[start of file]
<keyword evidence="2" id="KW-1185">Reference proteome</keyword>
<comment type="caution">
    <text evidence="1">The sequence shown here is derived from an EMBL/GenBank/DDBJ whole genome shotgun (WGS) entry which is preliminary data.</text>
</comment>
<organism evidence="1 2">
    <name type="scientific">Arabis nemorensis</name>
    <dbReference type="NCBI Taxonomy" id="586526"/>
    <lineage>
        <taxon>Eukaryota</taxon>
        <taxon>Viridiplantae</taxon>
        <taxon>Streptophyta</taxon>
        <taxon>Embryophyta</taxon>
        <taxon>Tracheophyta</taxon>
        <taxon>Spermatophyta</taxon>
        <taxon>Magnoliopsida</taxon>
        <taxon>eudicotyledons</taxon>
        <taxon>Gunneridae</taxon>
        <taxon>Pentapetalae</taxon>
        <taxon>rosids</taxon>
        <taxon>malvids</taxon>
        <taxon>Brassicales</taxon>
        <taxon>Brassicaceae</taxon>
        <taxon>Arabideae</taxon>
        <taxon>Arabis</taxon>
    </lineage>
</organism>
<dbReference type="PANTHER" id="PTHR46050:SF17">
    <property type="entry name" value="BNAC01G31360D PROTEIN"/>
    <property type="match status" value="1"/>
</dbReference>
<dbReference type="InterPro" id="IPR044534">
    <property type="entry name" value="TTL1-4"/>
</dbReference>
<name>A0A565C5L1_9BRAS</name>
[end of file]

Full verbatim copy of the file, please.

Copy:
<keyword evidence="2" id="KW-1185">Reference proteome</keyword>
<comment type="caution">
    <text evidence="1">The sequence shown here is derived from an EMBL/GenBank/DDBJ whole genome shotgun (WGS) entry which is preliminary data.</text>
</comment>
<organism evidence="1 2">
    <name type="scientific">Arabis nemorensis</name>
    <dbReference type="NCBI Taxonomy" id="586526"/>
    <lineage>
        <taxon>Eukaryota</taxon>
        <taxon>Viridiplantae</taxon>
        <taxon>Streptophyta</taxon>
        <taxon>Embryophyta</taxon>
        <taxon>Tracheophyta</taxon>
        <taxon>Spermatophyta</taxon>
        <taxon>Magnoliopsida</taxon>
        <taxon>eudicotyledons</taxon>
        <taxon>Gunneridae</taxon>
        <taxon>Pentapetalae</taxon>
        <taxon>rosids</taxon>
        <taxon>malvids</taxon>
        <taxon>Brassicales</taxon>
        <taxon>Brassicaceae</taxon>
        <taxon>Arabideae</taxon>
        <taxon>Arabis</taxon>
    </lineage>
</organism>
<dbReference type="PANTHER" id="PTHR46050:SF17">
    <property type="entry name" value="BNAC01G31360D PROTEIN"/>
    <property type="match status" value="1"/>
</dbReference>
<dbReference type="InterPro" id="IPR044534">
    <property type="entry name" value="TTL1-4"/>
</dbReference>
<name>A0A565C5L1_9BRAS</name>